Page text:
Wrist actigraphy, which measures small movements, provided detailed estimates of sleep and wake patterns over seven consecutive days. This was used to calculate "sleep efficiency" -- a measure of the percentage of time in bed spent asleep vs. awake. Researchers found that the sleep efficiency of the lowest 25 percent of participants was 88 percent or less. The research team studied if pollution exposures differed among those in this low sleep efficiency group.

 

The population was divided into "fourths" according to levels of pollution. The quarter of those who experienced the highest levels of pollution was compared to the quarter with the lowest levels.

 

The study found:

 

The group with the highest levels of NO2 over five years had an almost 60 percent increased likelihood of having low sleep efficiency compared to those with the lowest NO2 levels. The group with the highest exposures to small particulates (PM2.5) had a nearly 50 percent increased likelihood of having low sleep efficiency.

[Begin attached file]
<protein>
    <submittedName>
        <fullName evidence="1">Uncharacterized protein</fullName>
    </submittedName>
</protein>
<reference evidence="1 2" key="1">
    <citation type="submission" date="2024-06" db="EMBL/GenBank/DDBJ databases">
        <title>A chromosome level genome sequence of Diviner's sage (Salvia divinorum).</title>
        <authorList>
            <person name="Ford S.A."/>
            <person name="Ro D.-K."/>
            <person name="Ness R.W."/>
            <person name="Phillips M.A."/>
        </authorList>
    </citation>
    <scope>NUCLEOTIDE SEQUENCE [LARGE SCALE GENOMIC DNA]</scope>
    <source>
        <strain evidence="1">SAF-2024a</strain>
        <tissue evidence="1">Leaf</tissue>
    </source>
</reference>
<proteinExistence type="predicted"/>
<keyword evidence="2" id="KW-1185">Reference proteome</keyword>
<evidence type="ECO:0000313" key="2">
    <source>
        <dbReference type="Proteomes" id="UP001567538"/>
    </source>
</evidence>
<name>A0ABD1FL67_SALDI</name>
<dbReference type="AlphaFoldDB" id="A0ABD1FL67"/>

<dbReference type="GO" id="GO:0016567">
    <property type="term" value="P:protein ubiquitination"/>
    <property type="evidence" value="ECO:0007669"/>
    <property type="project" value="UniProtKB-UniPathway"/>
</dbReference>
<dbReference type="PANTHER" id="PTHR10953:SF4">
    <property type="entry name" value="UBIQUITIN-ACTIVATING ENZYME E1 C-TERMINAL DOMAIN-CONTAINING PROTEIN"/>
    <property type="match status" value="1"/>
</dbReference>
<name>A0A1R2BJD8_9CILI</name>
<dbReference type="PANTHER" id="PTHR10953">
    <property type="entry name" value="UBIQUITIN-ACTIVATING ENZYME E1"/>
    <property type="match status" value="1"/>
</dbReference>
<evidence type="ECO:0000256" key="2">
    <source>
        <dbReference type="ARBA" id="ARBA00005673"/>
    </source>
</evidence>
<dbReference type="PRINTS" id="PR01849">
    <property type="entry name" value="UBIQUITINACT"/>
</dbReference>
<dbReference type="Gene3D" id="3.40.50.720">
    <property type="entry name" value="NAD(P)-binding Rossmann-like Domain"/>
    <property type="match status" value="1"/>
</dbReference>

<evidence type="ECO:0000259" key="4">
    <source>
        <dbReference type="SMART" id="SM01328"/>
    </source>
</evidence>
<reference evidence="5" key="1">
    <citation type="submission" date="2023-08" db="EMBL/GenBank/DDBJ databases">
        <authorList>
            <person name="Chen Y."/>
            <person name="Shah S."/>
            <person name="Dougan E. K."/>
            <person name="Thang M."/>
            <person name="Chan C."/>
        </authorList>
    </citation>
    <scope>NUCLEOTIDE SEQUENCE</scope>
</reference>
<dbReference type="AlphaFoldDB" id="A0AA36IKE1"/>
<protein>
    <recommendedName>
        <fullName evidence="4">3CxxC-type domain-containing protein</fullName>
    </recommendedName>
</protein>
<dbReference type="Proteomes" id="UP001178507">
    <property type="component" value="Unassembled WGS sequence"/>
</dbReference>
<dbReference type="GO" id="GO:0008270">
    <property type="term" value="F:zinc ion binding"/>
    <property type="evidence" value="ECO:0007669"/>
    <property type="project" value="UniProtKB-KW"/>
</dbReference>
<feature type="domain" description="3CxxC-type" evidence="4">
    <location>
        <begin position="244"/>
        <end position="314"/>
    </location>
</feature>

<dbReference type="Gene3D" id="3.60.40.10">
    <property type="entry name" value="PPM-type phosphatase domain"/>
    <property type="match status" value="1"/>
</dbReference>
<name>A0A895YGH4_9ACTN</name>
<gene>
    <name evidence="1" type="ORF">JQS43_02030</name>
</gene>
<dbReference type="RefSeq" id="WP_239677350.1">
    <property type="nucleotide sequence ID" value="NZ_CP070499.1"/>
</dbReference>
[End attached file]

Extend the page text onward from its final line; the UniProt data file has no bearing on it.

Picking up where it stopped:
The authors adjusted for a range of factors, including age, body mass, obstructive sleep apnea, race/ethnicity, income and smoking status. They also adjusted for neighborhood socioeconomic status.

 

The researchers were particularly interested in chronic exposure to air pollution and what that long-term exposure might mean for sleep health. "There may be acute sleep effects to short-term exposure to high pollution levels as well, but we lacked the data to study that link," Dr. Billings said, noting that the parent MESA study is investigating the chronic effects of air pollution on cardiovascular health.

 

"These new findings indicate the possibility that commonly experienced levels of air pollution not only affect heart and lung disease, but also sleep quality. Improving air quality may be one way to enhance sleep health and perhaps reduce health disparities," Dr. Billings said.

 

Future studies, she added, need to explore the association between other air pollutants and sleep, the mechanisms by which these pollutants may disrupt sleep patterns and whether traffic noise is the driving factor contributing to poor sleep quality.

https://www.sciencedaily.com/releases/2017/05/170522080830.htm